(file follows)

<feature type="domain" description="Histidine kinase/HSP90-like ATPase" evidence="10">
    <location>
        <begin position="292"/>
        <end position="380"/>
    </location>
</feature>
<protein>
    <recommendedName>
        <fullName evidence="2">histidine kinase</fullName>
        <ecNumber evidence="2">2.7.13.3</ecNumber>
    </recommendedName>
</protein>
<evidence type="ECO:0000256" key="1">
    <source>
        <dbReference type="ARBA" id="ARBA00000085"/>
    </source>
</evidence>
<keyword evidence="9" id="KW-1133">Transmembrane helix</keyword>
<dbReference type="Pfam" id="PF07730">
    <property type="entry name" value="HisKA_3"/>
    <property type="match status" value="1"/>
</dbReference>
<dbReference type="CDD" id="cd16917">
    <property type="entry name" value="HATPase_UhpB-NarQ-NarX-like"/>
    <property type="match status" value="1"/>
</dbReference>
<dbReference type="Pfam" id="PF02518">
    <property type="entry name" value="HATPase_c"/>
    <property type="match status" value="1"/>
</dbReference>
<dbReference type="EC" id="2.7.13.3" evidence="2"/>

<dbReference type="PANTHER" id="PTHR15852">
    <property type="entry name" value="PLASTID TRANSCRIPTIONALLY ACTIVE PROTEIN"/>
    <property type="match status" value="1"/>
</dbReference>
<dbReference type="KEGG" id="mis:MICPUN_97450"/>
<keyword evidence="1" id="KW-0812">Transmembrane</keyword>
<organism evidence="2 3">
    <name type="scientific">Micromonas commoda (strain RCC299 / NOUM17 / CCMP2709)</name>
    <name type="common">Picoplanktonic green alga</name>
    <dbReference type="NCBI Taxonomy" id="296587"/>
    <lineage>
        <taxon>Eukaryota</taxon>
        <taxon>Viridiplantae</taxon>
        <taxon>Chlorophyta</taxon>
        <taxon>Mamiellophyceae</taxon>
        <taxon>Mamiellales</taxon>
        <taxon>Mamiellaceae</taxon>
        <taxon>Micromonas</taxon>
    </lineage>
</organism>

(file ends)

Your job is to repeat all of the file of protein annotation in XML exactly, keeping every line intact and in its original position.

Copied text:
<feature type="domain" description="Histidine kinase/HSP90-like ATPase" evidence="10">
    <location>
        <begin position="292"/>
        <end position="380"/>
    </location>
</feature>
<protein>
    <recommendedName>
        <fullName evidence="2">histidine kinase</fullName>
        <ecNumber evidence="2">2.7.13.3</ecNumber>
    </recommendedName>
</protein>
<evidence type="ECO:0000256" key="1">
    <source>
        <dbReference type="ARBA" id="ARBA00000085"/>
    </source>
</evidence>
<keyword evidence="9" id="KW-1133">Transmembrane helix</keyword>
<dbReference type="Pfam" id="PF07730">
    <property type="entry name" value="HisKA_3"/>
    <property type="match status" value="1"/>
</dbReference>
<dbReference type="CDD" id="cd16917">
    <property type="entry name" value="HATPase_UhpB-NarQ-NarX-like"/>
    <property type="match status" value="1"/>
</dbReference>
<dbReference type="Pfam" id="PF02518">
    <property type="entry name" value="HATPase_c"/>
    <property type="match status" value="1"/>
</dbReference>
<dbReference type="EC" id="2.7.13.3" evidence="2"/>

<dbReference type="PANTHER" id="PTHR15852">
    <property type="entry name" value="PLASTID TRANSCRIPTIONALLY ACTIVE PROTEIN"/>
    <property type="match status" value="1"/>
</dbReference>
<dbReference type="KEGG" id="mis:MICPUN_97450"/>
<keyword evidence="1" id="KW-0812">Transmembrane</keyword>
<organism evidence="2 3">
    <name type="scientific">Micromonas commoda (strain RCC299 / NOUM17 / CCMP2709)</name>
    <name type="common">Picoplanktonic green alga</name>
    <dbReference type="NCBI Taxonomy" id="296587"/>
    <lineage>
        <taxon>Eukaryota</taxon>
        <taxon>Viridiplantae</taxon>
        <taxon>Chlorophyta</taxon>
        <taxon>Mamiellophyceae</taxon>
        <taxon>Mamiellales</taxon>
        <taxon>Mamiellaceae</taxon>
        <taxon>Micromonas</taxon>
    </lineage>
</organism>